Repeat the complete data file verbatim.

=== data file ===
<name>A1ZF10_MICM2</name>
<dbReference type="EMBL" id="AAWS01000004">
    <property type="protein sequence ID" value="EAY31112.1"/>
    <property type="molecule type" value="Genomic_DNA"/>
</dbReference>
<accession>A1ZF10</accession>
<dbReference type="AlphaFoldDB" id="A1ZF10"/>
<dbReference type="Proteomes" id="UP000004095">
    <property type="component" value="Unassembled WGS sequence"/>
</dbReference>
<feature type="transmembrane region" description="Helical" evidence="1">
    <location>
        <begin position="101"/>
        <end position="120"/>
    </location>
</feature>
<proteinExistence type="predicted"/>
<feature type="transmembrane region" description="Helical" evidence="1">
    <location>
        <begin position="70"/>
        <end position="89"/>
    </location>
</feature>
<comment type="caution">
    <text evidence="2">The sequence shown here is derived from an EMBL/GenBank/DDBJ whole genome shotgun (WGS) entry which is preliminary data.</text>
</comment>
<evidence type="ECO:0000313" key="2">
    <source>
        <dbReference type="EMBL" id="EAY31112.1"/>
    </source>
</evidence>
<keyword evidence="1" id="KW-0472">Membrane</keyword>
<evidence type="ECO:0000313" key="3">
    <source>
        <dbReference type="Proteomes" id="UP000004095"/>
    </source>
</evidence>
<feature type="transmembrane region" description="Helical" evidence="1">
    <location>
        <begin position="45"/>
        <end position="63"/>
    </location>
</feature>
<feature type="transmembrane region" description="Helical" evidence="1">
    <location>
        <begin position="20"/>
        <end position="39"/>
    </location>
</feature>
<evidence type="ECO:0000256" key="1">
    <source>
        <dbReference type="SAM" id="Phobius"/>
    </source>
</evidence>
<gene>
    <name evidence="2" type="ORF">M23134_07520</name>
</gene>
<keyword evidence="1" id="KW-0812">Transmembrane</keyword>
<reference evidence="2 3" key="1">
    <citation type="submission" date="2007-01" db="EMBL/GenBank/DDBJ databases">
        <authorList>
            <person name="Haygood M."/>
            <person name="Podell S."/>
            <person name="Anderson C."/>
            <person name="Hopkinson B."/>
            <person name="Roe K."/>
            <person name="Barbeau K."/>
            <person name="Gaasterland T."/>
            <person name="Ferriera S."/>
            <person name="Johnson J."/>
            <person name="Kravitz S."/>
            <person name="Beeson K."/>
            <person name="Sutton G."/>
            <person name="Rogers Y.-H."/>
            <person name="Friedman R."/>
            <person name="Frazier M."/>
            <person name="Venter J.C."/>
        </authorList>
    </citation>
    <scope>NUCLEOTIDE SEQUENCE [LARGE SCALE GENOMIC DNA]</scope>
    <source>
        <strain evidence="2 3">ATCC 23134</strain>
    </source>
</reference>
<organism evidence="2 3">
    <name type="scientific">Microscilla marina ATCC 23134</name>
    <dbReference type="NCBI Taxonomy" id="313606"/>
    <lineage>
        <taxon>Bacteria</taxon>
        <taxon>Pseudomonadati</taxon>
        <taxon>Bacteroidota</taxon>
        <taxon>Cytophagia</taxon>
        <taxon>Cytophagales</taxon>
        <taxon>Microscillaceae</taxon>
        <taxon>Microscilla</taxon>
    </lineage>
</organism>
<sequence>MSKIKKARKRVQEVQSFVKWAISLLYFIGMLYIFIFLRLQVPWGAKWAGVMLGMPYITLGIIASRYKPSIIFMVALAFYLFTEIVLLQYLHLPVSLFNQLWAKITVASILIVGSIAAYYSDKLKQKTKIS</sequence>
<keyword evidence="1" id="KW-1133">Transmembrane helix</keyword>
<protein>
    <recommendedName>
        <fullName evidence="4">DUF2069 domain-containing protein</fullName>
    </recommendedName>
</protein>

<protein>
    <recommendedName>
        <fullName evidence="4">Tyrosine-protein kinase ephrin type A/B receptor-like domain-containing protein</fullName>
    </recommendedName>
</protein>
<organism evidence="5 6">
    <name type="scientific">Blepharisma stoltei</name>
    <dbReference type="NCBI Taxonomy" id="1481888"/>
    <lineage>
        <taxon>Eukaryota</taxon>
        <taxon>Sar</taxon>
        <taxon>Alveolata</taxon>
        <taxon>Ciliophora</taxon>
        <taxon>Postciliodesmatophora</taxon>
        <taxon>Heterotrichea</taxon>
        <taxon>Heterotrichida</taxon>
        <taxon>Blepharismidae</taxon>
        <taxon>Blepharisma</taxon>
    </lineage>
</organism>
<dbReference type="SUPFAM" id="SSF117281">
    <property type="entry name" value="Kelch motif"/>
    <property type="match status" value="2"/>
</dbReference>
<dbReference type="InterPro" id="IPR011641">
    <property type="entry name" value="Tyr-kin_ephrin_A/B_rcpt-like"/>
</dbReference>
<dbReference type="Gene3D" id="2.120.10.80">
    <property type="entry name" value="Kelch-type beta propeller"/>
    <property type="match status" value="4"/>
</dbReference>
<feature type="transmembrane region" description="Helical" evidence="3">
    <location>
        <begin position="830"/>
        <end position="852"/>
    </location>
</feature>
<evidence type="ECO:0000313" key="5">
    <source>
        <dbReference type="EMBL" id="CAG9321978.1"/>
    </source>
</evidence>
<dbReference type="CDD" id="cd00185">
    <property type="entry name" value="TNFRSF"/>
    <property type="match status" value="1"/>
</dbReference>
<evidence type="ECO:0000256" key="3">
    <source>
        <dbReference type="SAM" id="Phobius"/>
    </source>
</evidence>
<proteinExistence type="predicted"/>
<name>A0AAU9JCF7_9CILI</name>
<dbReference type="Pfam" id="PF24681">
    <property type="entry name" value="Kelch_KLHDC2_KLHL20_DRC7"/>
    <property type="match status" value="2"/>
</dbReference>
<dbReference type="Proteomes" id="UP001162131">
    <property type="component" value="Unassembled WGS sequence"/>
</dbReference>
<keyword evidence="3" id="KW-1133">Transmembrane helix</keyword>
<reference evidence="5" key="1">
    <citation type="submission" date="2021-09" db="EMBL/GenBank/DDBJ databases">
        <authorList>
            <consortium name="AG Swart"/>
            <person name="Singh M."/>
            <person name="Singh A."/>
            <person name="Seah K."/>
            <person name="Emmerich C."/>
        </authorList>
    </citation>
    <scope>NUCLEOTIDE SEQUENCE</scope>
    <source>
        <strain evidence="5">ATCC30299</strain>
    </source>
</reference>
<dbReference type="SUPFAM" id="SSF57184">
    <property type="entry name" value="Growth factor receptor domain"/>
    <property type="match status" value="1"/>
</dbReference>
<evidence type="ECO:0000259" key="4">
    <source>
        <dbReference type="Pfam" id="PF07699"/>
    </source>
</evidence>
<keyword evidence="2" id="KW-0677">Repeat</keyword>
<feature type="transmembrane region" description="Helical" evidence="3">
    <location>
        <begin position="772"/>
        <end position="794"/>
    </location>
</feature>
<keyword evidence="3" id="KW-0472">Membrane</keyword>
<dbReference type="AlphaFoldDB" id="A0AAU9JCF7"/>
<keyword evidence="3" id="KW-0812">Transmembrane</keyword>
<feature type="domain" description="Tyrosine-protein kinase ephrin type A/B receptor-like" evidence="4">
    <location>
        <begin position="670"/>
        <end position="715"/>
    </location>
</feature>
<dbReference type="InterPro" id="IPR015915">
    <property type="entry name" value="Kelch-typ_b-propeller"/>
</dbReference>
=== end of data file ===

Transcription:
<name>A1ZF10_MICM2</name>
<dbReference type="EMBL" id="AAWS01000004">
    <property type="protein sequence ID" value="EAY31112.1"/>
    <property type="molecule type" value="Genomic_DNA"/>
</dbReference>
<accession>A1ZF10</accession>
<dbReference type="AlphaFoldDB" id="A1ZF10"/>
<dbReference type="Proteomes" id="UP000004095">
    <property type="component" value="Unassembled WGS sequence"/>
</dbReference>
<feature type="transmembrane region" description="Helical" evidence="1">
    <location>
        <begin position="101"/>
        <end position="120"/>
    </location>
</feature>
<proteinExistence type="predicted"/>
<feature type="transmembrane region" description="Helical" evidence="1">
    <location>
        <begin position="70"/>
        <end position="89"/>
    </location>
</feature>
<comment type="caution">
    <text evidence="2">The sequence shown here is derived from an EMBL/GenBank/DDBJ whole genome shotgun (WGS) entry which is preliminary data.</text>
</comment>
<evidence type="ECO:0000313" key="2">
    <source>
        <dbReference type="EMBL" id="EAY31112.1"/>
    </source>
</evidence>
<keyword evidence="1" id="KW-0472">Membrane</keyword>
<evidence type="ECO:0000313" key="3">
    <source>
        <dbReference type="Proteomes" id="UP000004095"/>
    </source>
</evidence>
<feature type="transmembrane region" description="Helical" evidence="1">
    <location>
        <begin position="45"/>
        <end position="63"/>
    </location>
</feature>
<feature type="transmembrane region" description="Helical" evidence="1">
    <location>
        <begin position="20"/>
        <end position="39"/>
    </location>
</feature>
<evidence type="ECO:0000256" key="1">
    <source>
        <dbReference type="SAM" id="Phobius"/>
    </source>
</evidence>
<gene>
    <name evidence="2" type="ORF">M23134_07520</name>
</gene>
<keyword evidence="1" id="KW-0812">Transmembrane</keyword>
<reference evidence="2 3" key="1">
    <citation type="submission" date="2007-01" db="EMBL/GenBank/DDBJ databases">
        <authorList>
            <person name="Haygood M."/>
            <person name="Podell S."/>
            <person name="Anderson C."/>
            <person name="Hopkinson B."/>
            <person name="Roe K."/>
            <person name="Barbeau K."/>
            <person name="Gaasterland T."/>
            <person name="Ferriera S."/>
            <person name="Johnson J."/>
            <person name="Kravitz S."/>
            <person name="Beeson K."/>
            <person name="Sutton G."/>
            <person name="Rogers Y.-H."/>
            <person name="Friedman R."/>
            <person name="Frazier M."/>
            <person name="Venter J.C."/>
        </authorList>
    </citation>
    <scope>NUCLEOTIDE SEQUENCE [LARGE SCALE GENOMIC DNA]</scope>
    <source>
        <strain evidence="2 3">ATCC 23134</strain>
    </source>
</reference>
<organism evidence="2 3">
    <name type="scientific">Microscilla marina ATCC 23134</name>
    <dbReference type="NCBI Taxonomy" id="313606"/>
    <lineage>
        <taxon>Bacteria</taxon>
        <taxon>Pseudomonadati</taxon>
        <taxon>Bacteroidota</taxon>
        <taxon>Cytophagia</taxon>
        <taxon>Cytophagales</taxon>
        <taxon>Microscillaceae</taxon>
        <taxon>Microscilla</taxon>
    </lineage>
</organism>
<sequence>MSKIKKARKRVQEVQSFVKWAISLLYFIGMLYIFIFLRLQVPWGAKWAGVMLGMPYITLGIIASRYKPSIIFMVALAFYLFTEIVLLQYLHLPVSLFNQLWAKITVASILIVGSIAAYYSDKLKQKTKIS</sequence>
<keyword evidence="1" id="KW-1133">Transmembrane helix</keyword>
<protein>
    <recommendedName>
        <fullName evidence="4">DUF2069 domain-containing protein</fullName>
    </recommendedName>
</protein>

<protein>
    <recommendedName>
        <fullName evidence="4">Tyrosine-protein kinase ephrin type A/B receptor-like domain-containing protein</fullName>
    </recommendedName>
</protein>
<organism evidence="5 6">
    <name type="scientific">Blepharisma stoltei</name>
    <dbReference type="NCBI Taxonomy" id="1481888"/>
    <lineage>
        <taxon>Eukaryota</taxon>
        <taxon>Sar</taxon>
        <taxon>Alveolata</taxon>
        <taxon>Ciliophora</taxon>
        <taxon>Postciliodesmatophora</taxon>
        <taxon>Heterotrichea</taxon>
        <taxon>Heterotrichida</taxon>
        <taxon>Blepharismidae</taxon>
        <taxon>Blepharisma</taxon>
    </lineage>
</organism>
<dbReference type="SUPFAM" id="SSF117281">
    <property type="entry name" value="Kelch motif"/>
    <property type="match status" value="2"/>
</dbReference>
<dbReference type="InterPro" id="IPR011641">
    <property type="entry name" value="Tyr-kin_ephrin_A/B_rcpt-like"/>
</dbReference>
<dbReference type="Gene3D" id="2.120.10.80">
    <property type="entry name" value="Kelch-type beta propeller"/>
    <property type="match status" value="4"/>
</dbReference>
<feature type="transmembrane region" description="Helical" evidence="3">
    <location>
        <begin position="830"/>
        <end position="852"/>
    </location>
</feature>
<evidence type="ECO:0000313" key="5">
    <source>
        <dbReference type="EMBL" id="CAG9321978.1"/>
    </source>
</evidence>
<dbReference type="CDD" id="cd00185">
    <property type="entry name" value="TNFRSF"/>
    <property type="match status" value="1"/>
</dbReference>
<evidence type="ECO:0000256" key="3">
    <source>
        <dbReference type="SAM" id="Phobius"/>
    </source>
</evidence>
<proteinExistence type="predicted"/>
<name>A0AAU9JCF7_9CILI</name>
<dbReference type="Pfam" id="PF24681">
    <property type="entry name" value="Kelch_KLHDC2_KLHL20_DRC7"/>
    <property type="match status" value="2"/>
</dbReference>
<dbReference type="Proteomes" id="UP001162131">
    <property type="component" value="Unassembled WGS sequence"/>
</dbReference>
<keyword evidence="3" id="KW-1133">Transmembrane helix</keyword>
<reference evidence="5" key="1">
    <citation type="submission" date="2021-09" db="EMBL/GenBank/DDBJ databases">
        <authorList>
            <consortium name="AG Swart"/>
            <person name="Singh M."/>
            <person name="Singh A."/>
            <person name="Seah K."/>
            <person name="Emmerich C."/>
        </authorList>
    </citation>
    <scope>NUCLEOTIDE SEQUENCE</scope>
    <source>
        <strain evidence="5">ATCC30299</strain>
    </source>
</reference>
<dbReference type="SUPFAM" id="SSF57184">
    <property type="entry name" value="Growth factor receptor domain"/>
    <property type="match status" value="1"/>
</dbReference>
<evidence type="ECO:0000259" key="4">
    <source>
        <dbReference type="Pfam" id="PF07699"/>
    </source>
</evidence>
<keyword evidence="2" id="KW-0677">Repeat</keyword>
<feature type="transmembrane region" description="Helical" evidence="3">
    <location>
        <begin position="772"/>
        <end position="794"/>
    </location>
</feature>
<keyword evidence="3" id="KW-0472">Membrane</keyword>
<dbReference type="AlphaFoldDB" id="A0AAU9JCF7"/>
<keyword evidence="3" id="KW-0812">Transmembrane</keyword>
<feature type="domain" description="Tyrosine-protein kinase ephrin type A/B receptor-like" evidence="4">
    <location>
        <begin position="670"/>
        <end position="715"/>
    </location>
</feature>
<dbReference type="InterPro" id="IPR015915">
    <property type="entry name" value="Kelch-typ_b-propeller"/>
</dbReference>